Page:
The Role of Power Utilities in Turning EVs into a Grid Asset – Part 1
EDITOR’S NOTE: This is the first installment in our two-part blog series on the role of utilities in turning EVs into a grid asset. We set the stage by examining EV adoption trends, the impact of EV charging on the grid, and the risks of unmanaged EV charging.
Which statement is correct?
- The power needs of electric vehicles (EVs) will exceed grid capacity, requiring costly upgrades to both the grid infrastructure and electricity generation capability.
- EVs themselves will become grid energy storage assets, helping to avoid costly upgrades by serving as “batteries on wheels” that store energy and send power back to the grid for balancing supply and demand.
If the industry continues on the path envisioned by EV advocates, industry experts and utilities across Europe, the U.S., and elsewhere, the second statement – EVs become grid assets – describes the future. Utilities in the U.S. and Europe are experimenting with EVs as a grid balancing resource today, and they will play a critical role in the maturation of this approach. However, realizing the vision of an emissions-free power and transportation ecosystem will depend on the convergence of many factors over the next decade.
Progress in EV adoption
Globally, EV adoption rates continue to climb, although progress is uneven across countries. Estimates call for 22 million EVs on U.S. roads in 2030, 30–40 million in Europe, and 102 million in India. Across countries, EVs are typically projected to reach 30% of overall vehicle sales by 2030.
EV adoption will accelerate when there is greater choice in affordable vehicles. The current market is dominated by high-end luxury EVs, although an increasing number of manufacturers are adding lower-priced vehicles. Some manufacturers are pledging to produce only EVs by 2030.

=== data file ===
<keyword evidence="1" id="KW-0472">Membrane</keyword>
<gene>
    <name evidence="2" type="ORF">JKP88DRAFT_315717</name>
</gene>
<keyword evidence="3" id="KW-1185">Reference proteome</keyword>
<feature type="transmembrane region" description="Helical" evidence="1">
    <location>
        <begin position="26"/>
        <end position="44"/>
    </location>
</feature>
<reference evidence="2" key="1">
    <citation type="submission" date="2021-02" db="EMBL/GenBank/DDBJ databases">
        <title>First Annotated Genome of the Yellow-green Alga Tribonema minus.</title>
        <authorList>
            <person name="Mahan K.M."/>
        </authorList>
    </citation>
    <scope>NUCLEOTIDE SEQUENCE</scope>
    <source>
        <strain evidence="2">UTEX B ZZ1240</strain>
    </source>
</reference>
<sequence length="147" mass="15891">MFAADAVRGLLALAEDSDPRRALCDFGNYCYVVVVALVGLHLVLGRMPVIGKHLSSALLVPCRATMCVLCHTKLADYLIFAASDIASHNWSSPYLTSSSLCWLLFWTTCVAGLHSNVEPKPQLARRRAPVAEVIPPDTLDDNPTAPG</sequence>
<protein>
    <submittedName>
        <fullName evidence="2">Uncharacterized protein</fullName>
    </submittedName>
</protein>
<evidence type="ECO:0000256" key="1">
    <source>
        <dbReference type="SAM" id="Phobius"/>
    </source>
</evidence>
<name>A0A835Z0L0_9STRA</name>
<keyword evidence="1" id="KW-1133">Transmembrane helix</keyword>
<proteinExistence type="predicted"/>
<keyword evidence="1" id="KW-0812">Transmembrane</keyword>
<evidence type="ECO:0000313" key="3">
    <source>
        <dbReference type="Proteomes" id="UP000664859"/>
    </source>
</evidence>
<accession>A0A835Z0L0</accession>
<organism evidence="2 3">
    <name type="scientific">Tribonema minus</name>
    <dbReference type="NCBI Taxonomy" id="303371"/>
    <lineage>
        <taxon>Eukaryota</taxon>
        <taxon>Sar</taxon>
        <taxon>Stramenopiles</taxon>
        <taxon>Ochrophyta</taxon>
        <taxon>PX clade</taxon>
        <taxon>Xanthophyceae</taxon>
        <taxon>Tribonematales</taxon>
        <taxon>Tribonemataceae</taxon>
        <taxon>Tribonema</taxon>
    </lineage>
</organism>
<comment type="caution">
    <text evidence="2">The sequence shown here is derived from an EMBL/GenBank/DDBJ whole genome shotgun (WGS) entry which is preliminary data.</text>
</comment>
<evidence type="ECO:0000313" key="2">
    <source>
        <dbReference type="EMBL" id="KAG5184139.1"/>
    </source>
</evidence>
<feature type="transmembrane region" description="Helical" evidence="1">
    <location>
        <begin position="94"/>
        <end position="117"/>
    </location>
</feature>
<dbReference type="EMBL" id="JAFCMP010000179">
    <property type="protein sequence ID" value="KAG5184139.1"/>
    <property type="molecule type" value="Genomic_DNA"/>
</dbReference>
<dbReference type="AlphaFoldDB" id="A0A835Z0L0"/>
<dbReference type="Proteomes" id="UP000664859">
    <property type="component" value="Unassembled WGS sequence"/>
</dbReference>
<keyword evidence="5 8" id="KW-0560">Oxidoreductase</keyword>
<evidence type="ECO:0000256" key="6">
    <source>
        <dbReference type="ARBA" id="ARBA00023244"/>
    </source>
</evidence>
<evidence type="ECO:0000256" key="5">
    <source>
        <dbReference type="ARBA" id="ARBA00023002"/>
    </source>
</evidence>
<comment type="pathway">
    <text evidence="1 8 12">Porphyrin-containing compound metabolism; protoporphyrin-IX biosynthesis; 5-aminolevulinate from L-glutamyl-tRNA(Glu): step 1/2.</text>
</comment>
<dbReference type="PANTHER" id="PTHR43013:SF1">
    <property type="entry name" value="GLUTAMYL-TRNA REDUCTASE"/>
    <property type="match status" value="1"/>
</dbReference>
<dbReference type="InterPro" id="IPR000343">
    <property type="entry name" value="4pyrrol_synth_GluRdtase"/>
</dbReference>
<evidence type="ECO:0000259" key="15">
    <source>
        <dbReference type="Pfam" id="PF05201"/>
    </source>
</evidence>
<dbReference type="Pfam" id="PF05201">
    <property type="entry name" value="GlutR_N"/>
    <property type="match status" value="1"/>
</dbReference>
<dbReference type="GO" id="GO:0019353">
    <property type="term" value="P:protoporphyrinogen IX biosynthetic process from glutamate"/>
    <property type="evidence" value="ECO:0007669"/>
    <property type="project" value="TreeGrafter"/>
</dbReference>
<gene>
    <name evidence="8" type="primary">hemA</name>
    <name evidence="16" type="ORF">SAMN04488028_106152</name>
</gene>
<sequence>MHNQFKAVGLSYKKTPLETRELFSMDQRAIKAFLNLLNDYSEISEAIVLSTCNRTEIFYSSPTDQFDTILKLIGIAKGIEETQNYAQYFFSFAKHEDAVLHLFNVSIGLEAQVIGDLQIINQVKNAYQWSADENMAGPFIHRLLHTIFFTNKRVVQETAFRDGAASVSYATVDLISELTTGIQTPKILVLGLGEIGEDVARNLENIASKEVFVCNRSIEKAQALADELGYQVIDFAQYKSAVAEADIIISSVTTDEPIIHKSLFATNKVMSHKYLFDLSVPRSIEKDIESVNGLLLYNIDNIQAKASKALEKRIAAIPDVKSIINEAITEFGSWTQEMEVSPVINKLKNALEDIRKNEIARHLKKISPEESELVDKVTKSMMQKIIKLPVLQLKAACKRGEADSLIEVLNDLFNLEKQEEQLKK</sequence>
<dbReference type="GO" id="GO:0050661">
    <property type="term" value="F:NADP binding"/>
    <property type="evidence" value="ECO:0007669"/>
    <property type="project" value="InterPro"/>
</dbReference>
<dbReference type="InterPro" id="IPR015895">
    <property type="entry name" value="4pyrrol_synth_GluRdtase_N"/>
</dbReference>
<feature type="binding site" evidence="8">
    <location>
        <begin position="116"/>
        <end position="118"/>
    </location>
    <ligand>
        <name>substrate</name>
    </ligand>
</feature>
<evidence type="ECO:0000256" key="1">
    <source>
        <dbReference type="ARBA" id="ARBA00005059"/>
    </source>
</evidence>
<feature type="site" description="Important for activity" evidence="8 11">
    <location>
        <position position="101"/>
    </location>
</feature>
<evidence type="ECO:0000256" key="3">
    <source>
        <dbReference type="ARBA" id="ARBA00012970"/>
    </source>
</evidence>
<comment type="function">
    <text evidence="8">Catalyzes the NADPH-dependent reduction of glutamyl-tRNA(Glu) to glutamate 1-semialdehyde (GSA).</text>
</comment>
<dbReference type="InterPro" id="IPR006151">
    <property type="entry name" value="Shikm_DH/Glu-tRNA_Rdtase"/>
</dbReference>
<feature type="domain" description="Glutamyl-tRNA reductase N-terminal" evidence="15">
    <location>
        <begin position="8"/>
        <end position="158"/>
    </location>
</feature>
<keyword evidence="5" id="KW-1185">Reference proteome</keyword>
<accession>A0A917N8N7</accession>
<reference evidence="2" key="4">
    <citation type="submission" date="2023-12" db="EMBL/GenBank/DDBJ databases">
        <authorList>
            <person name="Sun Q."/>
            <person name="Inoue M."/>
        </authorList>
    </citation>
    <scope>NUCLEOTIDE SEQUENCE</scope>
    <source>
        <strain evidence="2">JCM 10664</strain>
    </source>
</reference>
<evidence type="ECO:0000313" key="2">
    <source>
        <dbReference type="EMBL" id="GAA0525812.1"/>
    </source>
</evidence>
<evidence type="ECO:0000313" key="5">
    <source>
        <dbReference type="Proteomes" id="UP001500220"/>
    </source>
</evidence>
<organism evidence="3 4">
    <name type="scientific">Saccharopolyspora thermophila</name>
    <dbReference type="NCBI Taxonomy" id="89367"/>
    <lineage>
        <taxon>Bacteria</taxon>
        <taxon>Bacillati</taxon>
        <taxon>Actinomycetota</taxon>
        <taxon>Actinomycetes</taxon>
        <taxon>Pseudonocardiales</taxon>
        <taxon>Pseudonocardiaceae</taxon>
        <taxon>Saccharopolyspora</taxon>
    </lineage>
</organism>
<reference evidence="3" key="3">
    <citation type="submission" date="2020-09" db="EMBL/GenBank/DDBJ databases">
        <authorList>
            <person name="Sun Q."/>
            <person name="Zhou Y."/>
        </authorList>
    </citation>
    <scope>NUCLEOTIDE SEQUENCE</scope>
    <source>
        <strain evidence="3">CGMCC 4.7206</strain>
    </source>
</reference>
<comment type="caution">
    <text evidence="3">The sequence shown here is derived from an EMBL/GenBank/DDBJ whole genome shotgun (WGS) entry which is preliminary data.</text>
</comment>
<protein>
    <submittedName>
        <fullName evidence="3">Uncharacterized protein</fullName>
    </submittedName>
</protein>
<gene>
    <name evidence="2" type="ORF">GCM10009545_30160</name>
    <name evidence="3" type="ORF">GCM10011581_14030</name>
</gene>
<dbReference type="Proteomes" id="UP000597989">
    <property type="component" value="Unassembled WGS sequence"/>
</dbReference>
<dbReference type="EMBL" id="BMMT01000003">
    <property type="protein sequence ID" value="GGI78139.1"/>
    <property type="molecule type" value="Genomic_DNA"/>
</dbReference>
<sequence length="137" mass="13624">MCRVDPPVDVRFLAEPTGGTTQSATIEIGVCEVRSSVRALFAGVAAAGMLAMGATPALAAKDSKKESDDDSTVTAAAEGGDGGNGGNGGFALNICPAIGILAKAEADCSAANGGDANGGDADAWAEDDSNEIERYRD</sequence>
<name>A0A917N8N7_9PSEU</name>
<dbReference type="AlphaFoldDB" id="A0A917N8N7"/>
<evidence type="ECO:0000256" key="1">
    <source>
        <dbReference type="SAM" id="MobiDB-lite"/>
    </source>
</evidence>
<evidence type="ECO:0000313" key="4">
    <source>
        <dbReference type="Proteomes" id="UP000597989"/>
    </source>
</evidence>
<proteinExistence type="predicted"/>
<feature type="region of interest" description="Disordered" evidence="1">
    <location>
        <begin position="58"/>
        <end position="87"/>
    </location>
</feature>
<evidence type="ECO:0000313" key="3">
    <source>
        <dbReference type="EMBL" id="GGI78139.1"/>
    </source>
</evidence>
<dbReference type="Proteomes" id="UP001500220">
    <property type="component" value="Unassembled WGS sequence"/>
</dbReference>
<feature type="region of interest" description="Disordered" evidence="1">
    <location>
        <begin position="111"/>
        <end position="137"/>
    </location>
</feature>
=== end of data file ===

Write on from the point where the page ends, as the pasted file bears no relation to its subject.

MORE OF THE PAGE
Much of the progress to date in EV adoption is linked to government policies favoring EVs as a means of achieving carbon emission reduction goals, including government-funded rebates for EV purchases and funding for EV charging infrastructure. More EV-mature countries are shifting government support away from underwriting EV purchases to EV charging infrastructure.
A robust and highly convenient EV charging infrastructure that lets drivers charge when and where they want to, is key to addressing range anxiety, a significant inhibitor of EV adoption. Most EV charging today is done at home. However, EV drivers who do not have onsite or private parking need chargers on urban streets, at residential buildings, and at workplaces and destinations. More high-speed chargers distributed along highways are needed to make long-distance travel in an EV feasible.
Industry estimates call for the installation of millions of new chargers globally by 2035, at costs in the billions. Even though the majority will be home chargers, the balance will be public or semi-public. This means utility companies, including distribution companies, must operate a robust and resilient grid with ample capacity for EV charging infrastructure.